How much is subjective opinion and taste conveniently masquerading as fact because Traditionalists proof-text from Magisterial documents like Biblicists? How much is the TLM to do with the enjoyment of High Culture and hatred of the kitsch, rather than genuine conviction, for example?

    Aren’t we playing right into the hands of dissenters, giving them so much opportunity to gloat as we look as if we are about to self-destruct, or at least showing our manifest hypocrisy by acting in exactly the way we’ve spent years accusing them of behaving?

    Why do so many Traditionalists (or whatever we – or they – like to call themselves to distinguish themselves from ‘those others’) behave as if their paltry thoughts have some sort of magisterial authority as if they’re some sort of official outpost of the CDF?

    I’m sorely tempted to just delete all my blog bookmarks…

  • David L Alexander

    Well, personally, I prefer “über-trads.” But hey, that’s just me.

  • windyrdg

    Why do I always hear traditionalists labeled as Anti-Semites? I have never encountered this and fail to see the supposed connection. I am a cradle Catholic who left the Church in the wake of Vatican II. I attended the Episcopal church for many years. I have never had any doctrinal qualms with the Roman Church and considered myself an Anglo-Catholic. The left-leaning Episcopalians forced by back across the Tiber about 5 years ago.

    However, what I returned to bears no resemblance to the Church I left. Despite their support for abortion, women’s ordination, gay bishops and gay marriage, I saw more reverence in the celebration of the Lord’s Supper and at the communion rail (the Episcopalians never ripped theirs out) than I ever see on Sunday in the Catholic Church.

    What am I to do? I’m forced to settle for the lesser of two evils. Say what you want, as far as I’m concerned this Protestant-Catholicism is the work of the devil. Comparing the statistics on Mass attendance, vocations, Catholic schools, etc. from the 1950′s to the present time says it all. The tiny nucleus of groups promoting the Latin Mass is our only hope for the furture.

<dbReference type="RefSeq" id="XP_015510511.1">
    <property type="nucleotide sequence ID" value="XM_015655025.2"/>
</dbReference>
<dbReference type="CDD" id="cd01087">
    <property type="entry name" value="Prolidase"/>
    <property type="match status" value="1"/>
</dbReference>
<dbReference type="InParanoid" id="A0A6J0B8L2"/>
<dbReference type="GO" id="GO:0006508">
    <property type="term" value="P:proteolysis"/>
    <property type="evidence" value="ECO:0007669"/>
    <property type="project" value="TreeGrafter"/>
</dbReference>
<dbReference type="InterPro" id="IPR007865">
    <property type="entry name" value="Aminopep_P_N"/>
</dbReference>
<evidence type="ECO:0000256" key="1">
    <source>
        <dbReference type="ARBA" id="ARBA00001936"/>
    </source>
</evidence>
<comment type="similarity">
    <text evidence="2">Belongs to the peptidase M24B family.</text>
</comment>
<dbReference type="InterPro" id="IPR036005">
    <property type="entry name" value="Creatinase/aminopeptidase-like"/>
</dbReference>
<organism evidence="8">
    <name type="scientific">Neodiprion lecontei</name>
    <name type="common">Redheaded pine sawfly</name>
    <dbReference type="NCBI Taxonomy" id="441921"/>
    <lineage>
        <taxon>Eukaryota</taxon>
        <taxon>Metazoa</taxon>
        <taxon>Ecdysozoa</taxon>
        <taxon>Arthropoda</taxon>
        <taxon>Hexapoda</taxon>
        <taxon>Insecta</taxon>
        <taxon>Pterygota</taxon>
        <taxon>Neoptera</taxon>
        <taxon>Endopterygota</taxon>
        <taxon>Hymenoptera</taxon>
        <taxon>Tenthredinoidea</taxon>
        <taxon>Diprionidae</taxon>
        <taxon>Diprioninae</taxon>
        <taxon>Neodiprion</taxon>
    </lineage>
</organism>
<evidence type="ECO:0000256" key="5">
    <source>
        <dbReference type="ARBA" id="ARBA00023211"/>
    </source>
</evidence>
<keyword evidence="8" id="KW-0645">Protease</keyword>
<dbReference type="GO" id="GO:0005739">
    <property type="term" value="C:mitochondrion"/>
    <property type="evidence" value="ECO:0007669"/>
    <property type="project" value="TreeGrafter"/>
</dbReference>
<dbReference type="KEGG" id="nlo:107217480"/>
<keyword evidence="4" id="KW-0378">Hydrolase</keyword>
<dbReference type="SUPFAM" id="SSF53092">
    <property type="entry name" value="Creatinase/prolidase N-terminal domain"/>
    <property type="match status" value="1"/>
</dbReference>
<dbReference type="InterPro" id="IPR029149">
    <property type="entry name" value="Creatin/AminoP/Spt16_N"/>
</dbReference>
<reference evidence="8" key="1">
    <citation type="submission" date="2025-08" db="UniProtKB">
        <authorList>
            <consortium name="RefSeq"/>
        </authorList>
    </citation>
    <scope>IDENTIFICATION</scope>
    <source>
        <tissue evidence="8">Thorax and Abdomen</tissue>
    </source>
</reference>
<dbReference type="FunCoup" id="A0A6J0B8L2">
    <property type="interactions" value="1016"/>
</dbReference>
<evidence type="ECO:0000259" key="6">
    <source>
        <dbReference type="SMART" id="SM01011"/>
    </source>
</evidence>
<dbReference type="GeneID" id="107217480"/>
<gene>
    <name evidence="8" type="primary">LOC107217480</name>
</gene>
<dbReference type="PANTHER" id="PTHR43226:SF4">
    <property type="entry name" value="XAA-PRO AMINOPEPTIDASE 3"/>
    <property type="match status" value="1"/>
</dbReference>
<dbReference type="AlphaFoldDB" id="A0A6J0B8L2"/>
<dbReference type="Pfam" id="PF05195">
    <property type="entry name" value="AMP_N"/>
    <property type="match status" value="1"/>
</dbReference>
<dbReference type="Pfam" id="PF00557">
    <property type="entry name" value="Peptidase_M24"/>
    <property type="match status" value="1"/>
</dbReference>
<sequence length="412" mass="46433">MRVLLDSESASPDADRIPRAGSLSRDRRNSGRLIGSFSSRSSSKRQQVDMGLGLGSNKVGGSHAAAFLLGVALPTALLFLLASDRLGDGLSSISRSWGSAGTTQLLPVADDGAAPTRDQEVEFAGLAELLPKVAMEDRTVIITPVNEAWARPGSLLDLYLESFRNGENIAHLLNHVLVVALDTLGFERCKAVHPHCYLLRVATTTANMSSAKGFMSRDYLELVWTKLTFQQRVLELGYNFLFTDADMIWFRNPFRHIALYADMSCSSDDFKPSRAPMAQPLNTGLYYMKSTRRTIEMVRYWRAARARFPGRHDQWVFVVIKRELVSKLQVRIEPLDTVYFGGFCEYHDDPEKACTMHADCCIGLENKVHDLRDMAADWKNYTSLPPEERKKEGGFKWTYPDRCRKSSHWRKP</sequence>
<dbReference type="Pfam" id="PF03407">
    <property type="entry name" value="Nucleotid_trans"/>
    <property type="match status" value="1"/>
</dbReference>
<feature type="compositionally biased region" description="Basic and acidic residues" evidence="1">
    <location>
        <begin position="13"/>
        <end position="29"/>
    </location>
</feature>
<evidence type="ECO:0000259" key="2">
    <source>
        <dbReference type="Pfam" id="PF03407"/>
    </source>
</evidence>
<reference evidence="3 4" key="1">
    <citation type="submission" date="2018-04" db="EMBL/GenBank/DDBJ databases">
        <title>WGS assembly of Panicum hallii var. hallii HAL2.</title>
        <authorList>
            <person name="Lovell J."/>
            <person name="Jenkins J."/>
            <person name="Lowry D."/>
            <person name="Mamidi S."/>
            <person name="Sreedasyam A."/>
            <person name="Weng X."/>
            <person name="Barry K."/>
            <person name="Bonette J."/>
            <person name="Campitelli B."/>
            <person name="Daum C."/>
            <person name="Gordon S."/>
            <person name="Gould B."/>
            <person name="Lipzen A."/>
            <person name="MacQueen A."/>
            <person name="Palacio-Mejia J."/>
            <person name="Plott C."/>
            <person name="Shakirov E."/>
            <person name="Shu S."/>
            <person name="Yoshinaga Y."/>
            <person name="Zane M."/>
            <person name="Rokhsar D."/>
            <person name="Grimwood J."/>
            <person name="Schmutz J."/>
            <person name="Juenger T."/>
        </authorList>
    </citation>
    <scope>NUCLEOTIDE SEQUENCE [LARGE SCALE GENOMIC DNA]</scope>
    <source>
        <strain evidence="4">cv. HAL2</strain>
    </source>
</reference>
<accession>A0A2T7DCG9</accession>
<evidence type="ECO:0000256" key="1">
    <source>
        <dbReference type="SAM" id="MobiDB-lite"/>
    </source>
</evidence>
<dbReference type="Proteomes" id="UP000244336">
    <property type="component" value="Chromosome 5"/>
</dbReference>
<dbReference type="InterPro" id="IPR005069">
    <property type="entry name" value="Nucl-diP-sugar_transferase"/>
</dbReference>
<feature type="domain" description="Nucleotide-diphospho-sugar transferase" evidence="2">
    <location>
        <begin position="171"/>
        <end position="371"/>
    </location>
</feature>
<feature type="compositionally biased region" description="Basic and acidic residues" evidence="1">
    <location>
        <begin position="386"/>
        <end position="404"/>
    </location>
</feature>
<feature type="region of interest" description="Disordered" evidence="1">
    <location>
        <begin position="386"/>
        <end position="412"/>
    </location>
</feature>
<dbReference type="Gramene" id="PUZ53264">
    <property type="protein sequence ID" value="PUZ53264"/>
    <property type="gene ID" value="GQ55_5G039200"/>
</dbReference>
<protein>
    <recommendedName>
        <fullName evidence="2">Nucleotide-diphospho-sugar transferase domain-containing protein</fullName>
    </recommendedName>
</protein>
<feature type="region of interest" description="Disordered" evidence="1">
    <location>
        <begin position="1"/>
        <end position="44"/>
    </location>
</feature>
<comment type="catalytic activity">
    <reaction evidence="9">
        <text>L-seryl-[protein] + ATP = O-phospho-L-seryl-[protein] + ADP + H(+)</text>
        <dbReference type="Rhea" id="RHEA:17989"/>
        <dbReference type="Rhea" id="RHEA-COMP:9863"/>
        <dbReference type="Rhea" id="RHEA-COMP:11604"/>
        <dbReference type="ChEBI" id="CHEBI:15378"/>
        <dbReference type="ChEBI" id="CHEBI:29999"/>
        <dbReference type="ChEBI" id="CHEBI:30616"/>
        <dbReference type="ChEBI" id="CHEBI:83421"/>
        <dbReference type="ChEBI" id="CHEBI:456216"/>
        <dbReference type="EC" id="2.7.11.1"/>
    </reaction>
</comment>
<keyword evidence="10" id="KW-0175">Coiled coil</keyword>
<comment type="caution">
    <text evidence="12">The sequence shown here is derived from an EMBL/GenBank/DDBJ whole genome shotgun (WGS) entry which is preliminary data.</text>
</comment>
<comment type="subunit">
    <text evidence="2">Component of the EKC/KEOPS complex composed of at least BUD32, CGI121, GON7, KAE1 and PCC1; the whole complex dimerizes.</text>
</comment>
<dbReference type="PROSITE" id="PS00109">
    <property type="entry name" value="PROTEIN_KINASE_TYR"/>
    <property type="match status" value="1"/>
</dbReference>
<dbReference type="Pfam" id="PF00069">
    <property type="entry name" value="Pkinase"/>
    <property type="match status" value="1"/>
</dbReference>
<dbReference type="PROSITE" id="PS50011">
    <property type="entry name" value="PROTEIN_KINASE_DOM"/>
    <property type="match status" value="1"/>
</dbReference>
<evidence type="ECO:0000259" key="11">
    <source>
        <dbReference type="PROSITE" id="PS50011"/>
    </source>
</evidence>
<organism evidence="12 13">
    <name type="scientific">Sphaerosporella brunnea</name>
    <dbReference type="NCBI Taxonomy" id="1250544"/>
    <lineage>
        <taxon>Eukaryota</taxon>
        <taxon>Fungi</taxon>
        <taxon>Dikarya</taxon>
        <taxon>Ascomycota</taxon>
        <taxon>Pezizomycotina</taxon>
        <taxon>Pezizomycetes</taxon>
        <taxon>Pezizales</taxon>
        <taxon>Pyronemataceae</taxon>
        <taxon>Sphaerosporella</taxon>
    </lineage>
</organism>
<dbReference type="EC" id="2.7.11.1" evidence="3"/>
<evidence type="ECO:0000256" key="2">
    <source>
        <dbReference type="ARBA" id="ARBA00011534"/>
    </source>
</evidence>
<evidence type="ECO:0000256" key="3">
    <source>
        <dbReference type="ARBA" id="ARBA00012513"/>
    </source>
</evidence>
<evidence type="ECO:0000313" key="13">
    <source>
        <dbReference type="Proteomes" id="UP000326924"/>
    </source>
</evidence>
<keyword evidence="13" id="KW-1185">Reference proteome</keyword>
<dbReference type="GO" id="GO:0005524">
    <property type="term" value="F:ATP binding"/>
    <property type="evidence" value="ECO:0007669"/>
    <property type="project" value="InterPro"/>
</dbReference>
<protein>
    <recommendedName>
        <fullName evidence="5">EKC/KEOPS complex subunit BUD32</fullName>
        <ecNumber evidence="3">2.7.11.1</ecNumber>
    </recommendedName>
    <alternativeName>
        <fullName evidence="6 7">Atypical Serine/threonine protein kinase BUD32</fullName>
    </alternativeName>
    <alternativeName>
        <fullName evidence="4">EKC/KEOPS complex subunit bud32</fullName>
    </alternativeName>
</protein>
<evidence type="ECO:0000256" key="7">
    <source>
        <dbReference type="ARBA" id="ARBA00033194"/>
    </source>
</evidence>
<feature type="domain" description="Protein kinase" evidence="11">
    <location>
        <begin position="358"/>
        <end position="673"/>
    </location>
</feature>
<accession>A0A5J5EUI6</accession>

Saint John Eudes said that when God is angry with His people, He sends them bad priests as a chastisement. And those bad priests become bad bishops and bad popes. I trust that things will turn around. Unfortunately, I don’t expect to live long enough to see it. If that makes me a radical, so be it.

    • Quid

      Have you ever read anything Lefebfre or Feeny wrote about the Jews? A lot of SSPXers and Feenyites still hold these views that the Jews are an abomination to God and they’re trying to tear apart the Church. It’s ridiculous. I’ve met Feenyites who tell me all Jews are in hell since their the ones who crucified Jesus.

    • Headstand

      Oh, Ironry!
      “I am a cradle Catholic who left the Church in the wake of Vatican II.”
      “However, what I returned to bears no resemblance to the Church I left.”
      “If that makes me a radical, so be it.”

      [51] He hath shewed might in his arm: he hath scattered the proud in the conceit of their heart. [52] He hath put down the mighty from their seat, and hath exalted the humble. [53] He hath filled the hungry with good things; and the rich he hath sent empty away.

  • EdwardHu

    Father, yet another article from you forcing people into your buckets.

    Categories reveal and conceal.

  • branislav